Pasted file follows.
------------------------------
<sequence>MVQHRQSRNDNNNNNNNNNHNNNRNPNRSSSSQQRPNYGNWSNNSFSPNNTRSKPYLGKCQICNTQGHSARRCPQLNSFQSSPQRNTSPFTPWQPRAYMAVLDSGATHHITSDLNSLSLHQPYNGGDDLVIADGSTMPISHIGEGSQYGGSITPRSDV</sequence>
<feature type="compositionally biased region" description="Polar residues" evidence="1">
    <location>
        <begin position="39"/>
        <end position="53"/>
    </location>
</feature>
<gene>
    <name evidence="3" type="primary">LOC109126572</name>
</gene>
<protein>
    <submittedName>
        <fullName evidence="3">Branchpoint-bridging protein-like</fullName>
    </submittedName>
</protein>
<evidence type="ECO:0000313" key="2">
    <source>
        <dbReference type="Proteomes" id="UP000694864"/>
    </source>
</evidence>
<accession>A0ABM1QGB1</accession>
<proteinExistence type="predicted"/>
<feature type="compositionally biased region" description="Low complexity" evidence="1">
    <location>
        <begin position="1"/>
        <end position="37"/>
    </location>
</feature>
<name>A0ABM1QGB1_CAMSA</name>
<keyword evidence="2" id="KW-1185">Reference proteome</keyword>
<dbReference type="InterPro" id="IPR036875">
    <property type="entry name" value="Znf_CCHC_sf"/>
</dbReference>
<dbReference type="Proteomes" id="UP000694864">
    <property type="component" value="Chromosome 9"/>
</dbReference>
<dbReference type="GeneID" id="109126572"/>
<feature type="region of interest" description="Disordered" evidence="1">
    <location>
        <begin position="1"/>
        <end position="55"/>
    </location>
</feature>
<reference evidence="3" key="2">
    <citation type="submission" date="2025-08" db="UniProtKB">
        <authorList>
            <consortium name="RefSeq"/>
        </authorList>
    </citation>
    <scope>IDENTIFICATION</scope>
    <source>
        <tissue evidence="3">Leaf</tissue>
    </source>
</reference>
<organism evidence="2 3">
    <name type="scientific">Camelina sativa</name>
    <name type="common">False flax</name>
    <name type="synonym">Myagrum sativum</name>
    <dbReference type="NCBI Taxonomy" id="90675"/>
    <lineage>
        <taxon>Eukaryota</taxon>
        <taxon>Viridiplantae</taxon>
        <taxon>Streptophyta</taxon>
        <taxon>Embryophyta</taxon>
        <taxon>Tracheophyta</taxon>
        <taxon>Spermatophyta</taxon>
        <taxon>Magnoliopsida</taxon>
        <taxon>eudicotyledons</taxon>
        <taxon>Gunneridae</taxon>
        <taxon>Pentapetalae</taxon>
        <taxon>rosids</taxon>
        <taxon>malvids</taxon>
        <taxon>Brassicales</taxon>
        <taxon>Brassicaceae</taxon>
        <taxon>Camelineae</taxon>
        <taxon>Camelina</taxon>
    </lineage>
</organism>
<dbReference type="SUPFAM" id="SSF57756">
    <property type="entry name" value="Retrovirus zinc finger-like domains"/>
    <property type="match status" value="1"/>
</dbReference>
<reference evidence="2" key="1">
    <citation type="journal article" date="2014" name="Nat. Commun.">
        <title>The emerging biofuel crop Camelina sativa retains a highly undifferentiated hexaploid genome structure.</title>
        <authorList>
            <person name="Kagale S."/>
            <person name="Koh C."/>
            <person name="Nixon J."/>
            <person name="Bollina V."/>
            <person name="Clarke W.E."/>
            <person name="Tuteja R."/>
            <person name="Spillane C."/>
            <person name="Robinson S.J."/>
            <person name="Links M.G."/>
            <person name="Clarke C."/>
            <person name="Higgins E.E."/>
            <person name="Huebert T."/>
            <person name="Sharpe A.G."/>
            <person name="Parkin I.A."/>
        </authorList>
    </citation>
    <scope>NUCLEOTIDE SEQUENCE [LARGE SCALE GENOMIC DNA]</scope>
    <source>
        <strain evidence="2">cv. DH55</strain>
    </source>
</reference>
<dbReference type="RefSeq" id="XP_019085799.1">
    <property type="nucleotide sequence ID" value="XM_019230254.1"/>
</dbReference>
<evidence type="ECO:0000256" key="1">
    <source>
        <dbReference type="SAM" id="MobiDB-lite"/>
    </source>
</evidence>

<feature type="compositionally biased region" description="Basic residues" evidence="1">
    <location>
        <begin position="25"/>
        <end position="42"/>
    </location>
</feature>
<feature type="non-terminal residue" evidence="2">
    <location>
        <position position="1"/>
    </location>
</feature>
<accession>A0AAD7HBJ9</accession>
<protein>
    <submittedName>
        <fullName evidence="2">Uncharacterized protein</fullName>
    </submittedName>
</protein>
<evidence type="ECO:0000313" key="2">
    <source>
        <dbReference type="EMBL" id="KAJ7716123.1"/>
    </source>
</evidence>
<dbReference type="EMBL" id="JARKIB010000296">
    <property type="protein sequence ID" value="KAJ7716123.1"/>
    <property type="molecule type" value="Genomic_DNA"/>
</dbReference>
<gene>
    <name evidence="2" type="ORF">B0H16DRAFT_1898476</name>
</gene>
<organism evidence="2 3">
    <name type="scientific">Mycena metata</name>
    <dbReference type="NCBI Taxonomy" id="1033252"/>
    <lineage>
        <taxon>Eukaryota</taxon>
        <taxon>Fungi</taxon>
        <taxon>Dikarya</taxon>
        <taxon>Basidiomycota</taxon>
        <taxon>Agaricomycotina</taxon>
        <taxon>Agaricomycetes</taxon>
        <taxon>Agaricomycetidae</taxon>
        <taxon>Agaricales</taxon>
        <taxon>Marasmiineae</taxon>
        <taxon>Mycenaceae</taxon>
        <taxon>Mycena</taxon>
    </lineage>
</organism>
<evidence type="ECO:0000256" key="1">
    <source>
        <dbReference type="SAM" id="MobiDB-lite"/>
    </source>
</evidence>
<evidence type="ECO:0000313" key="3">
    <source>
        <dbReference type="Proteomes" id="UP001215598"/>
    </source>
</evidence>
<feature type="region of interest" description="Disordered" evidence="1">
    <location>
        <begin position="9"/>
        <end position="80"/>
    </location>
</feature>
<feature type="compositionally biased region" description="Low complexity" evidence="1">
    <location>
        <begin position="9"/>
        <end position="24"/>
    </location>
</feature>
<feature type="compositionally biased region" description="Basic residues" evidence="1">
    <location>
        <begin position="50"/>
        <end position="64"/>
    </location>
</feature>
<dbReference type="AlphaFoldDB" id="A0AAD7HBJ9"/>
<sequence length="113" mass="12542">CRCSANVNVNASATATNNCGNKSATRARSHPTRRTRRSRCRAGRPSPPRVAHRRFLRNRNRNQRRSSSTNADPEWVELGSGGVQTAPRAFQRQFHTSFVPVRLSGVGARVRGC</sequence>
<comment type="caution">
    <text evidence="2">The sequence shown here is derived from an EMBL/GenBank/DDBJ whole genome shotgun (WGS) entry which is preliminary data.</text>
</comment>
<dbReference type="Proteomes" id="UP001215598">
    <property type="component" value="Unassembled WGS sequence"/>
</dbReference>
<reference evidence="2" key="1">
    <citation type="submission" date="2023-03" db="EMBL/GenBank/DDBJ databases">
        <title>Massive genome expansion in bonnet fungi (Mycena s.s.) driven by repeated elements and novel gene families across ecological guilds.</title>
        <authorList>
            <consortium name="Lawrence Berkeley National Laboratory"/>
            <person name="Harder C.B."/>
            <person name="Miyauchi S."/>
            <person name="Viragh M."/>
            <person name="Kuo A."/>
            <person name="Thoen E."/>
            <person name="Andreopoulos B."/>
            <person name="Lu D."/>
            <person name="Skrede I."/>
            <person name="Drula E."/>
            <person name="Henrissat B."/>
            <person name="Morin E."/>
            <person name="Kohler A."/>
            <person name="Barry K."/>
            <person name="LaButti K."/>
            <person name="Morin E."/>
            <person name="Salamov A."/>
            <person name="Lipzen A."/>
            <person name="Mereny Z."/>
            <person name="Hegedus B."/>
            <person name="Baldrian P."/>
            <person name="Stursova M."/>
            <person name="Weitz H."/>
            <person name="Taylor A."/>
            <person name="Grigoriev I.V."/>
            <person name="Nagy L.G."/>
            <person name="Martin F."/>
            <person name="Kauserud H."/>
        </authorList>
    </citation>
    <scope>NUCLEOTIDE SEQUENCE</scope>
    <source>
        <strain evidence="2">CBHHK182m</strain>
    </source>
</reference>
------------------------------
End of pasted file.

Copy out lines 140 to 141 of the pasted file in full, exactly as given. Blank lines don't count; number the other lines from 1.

    <property type="molecule type" value="Genomic_DNA"/>
</dbReference>